Yes, almost a year.  This is my first graphic novel, so it’s been a bit odd to work on a book for so long and not see anything hit the stands.  That can be a bit discouraging at times.  However, I’m always under the ever vigilant and all-knowing team of Hank Kanalz and Sarah Gaydos.  These two, joined by the fine folks at Blizzard, keep my spirits up while constantly pushing me to write the best work possible.  I can’t say enough about the team behind this book.


Nrama: I hear you’ve got a creator-owned project spinning up with Rob Haynes. Can you say anything about what that is?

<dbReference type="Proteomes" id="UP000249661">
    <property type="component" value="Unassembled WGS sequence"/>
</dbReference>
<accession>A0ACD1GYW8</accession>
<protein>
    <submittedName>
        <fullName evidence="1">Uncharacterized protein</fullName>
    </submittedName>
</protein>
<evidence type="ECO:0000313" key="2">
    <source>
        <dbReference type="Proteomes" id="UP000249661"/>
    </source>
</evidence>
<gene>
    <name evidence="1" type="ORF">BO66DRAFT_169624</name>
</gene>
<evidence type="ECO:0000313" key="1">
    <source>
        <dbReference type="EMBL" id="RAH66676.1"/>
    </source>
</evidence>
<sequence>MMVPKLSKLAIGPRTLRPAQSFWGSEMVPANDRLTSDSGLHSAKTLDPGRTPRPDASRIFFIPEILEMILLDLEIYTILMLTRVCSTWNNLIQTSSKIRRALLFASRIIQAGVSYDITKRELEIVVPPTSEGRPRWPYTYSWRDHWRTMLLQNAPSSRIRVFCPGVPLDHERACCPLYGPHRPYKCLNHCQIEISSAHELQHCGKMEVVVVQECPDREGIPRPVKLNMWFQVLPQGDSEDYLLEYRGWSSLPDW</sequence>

Wagner: Rob and I have been working on a new concept for over a year.  We both wanted to do something fresh and distinctive, so we jumped into the madness and pulled something out that we believe is a unique approach to the concept of super powers and the world of superheroes.  Classic themes tossed with your not-so-typical super powers.  We’re pretty proud of it.  That’s about all I’m comfortable saying at this time, but here’s some images to share.

Nrama: Digging through the archives I think I found your first credit --- writing Ultraforce #4 for Malibu. Blow the dust off this and tell us how you broke in.